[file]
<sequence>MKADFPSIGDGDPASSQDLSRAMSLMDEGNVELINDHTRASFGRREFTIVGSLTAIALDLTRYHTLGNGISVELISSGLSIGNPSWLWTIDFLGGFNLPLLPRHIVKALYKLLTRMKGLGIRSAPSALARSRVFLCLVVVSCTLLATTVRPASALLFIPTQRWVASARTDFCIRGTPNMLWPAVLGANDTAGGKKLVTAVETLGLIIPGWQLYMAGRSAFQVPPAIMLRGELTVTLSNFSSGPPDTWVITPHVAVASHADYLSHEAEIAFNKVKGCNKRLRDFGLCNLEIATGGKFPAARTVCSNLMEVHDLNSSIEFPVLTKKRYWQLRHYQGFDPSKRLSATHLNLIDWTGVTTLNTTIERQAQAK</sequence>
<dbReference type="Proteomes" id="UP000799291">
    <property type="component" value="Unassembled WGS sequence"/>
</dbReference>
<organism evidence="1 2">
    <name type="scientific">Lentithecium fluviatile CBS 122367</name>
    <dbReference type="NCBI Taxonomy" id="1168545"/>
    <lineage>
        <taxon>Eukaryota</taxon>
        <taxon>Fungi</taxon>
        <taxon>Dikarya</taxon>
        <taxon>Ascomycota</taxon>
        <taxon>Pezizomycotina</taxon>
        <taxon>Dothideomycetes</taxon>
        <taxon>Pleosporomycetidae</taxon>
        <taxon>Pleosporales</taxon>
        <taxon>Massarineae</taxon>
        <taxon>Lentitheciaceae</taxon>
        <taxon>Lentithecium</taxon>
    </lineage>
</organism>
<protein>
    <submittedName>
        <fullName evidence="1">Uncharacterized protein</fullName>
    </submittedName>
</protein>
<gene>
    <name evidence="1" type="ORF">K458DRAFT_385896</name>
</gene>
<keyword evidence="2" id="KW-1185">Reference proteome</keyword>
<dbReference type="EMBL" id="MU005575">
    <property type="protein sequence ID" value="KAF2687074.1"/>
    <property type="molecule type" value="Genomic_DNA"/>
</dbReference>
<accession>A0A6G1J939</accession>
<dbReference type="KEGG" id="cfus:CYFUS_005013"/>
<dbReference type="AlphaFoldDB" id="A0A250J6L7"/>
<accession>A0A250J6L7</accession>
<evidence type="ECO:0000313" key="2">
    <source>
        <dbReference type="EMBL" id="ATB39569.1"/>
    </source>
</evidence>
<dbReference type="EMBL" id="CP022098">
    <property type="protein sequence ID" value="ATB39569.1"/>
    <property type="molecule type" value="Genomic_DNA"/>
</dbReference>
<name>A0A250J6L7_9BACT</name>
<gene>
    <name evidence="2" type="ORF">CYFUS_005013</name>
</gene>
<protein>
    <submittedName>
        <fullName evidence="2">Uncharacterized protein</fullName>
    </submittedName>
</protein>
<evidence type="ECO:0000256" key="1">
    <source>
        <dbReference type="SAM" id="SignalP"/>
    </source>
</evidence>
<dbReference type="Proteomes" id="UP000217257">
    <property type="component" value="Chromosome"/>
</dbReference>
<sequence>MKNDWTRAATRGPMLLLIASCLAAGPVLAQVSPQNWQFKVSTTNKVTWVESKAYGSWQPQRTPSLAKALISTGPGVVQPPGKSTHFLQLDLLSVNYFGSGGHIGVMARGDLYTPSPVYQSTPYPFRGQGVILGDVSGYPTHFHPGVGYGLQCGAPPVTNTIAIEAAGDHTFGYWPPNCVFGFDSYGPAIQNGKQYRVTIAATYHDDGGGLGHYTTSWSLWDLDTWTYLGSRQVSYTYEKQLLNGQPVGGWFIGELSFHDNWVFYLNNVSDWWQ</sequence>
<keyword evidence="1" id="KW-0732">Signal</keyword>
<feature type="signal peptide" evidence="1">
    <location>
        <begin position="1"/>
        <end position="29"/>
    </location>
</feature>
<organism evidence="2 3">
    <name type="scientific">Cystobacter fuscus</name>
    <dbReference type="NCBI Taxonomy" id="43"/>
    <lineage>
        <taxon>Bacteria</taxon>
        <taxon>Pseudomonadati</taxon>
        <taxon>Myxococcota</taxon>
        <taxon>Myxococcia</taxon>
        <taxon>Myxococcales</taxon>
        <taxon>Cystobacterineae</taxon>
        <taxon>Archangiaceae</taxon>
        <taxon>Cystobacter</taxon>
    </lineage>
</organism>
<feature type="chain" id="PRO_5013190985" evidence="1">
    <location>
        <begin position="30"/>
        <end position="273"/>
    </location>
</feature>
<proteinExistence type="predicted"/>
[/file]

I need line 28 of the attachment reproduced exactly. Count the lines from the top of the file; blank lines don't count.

    <name evidence="1" type="ORF">K458DRAFT_385896</name>